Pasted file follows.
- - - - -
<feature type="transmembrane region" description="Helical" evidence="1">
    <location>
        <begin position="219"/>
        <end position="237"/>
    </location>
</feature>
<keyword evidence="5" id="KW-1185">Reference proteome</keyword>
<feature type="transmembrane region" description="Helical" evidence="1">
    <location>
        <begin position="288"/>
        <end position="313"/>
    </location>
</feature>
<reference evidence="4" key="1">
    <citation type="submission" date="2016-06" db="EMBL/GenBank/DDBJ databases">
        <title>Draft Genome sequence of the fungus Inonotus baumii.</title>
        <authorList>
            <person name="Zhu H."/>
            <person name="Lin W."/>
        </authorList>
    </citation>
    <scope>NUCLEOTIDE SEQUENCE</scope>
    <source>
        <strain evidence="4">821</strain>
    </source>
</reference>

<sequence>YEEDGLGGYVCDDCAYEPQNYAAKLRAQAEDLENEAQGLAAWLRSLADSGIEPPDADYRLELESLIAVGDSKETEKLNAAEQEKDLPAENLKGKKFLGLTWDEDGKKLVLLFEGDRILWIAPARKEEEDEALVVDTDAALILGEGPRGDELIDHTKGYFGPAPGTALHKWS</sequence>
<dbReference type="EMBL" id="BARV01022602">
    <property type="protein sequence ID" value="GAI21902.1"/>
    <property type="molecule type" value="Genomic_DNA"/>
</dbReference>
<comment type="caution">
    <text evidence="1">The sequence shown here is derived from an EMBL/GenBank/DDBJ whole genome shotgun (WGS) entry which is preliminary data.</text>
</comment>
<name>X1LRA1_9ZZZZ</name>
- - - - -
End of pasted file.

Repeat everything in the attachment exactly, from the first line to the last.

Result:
<feature type="transmembrane region" description="Helical" evidence="1">
    <location>
        <begin position="219"/>
        <end position="237"/>
    </location>
</feature>
<keyword evidence="5" id="KW-1185">Reference proteome</keyword>
<feature type="transmembrane region" description="Helical" evidence="1">
    <location>
        <begin position="288"/>
        <end position="313"/>
    </location>
</feature>
<reference evidence="4" key="1">
    <citation type="submission" date="2016-06" db="EMBL/GenBank/DDBJ databases">
        <title>Draft Genome sequence of the fungus Inonotus baumii.</title>
        <authorList>
            <person name="Zhu H."/>
            <person name="Lin W."/>
        </authorList>
    </citation>
    <scope>NUCLEOTIDE SEQUENCE</scope>
    <source>
        <strain evidence="4">821</strain>
    </source>
</reference>

<sequence>YEEDGLGGYVCDDCAYEPQNYAAKLRAQAEDLENEAQGLAAWLRSLADSGIEPPDADYRLELESLIAVGDSKETEKLNAAEQEKDLPAENLKGKKFLGLTWDEDGKKLVLLFEGDRILWIAPARKEEEDEALVVDTDAALILGEGPRGDELIDHTKGYFGPAPGTALHKWS</sequence>
<dbReference type="EMBL" id="BARV01022602">
    <property type="protein sequence ID" value="GAI21902.1"/>
    <property type="molecule type" value="Genomic_DNA"/>
</dbReference>
<comment type="caution">
    <text evidence="1">The sequence shown here is derived from an EMBL/GenBank/DDBJ whole genome shotgun (WGS) entry which is preliminary data.</text>
</comment>
<name>X1LRA1_9ZZZZ</name>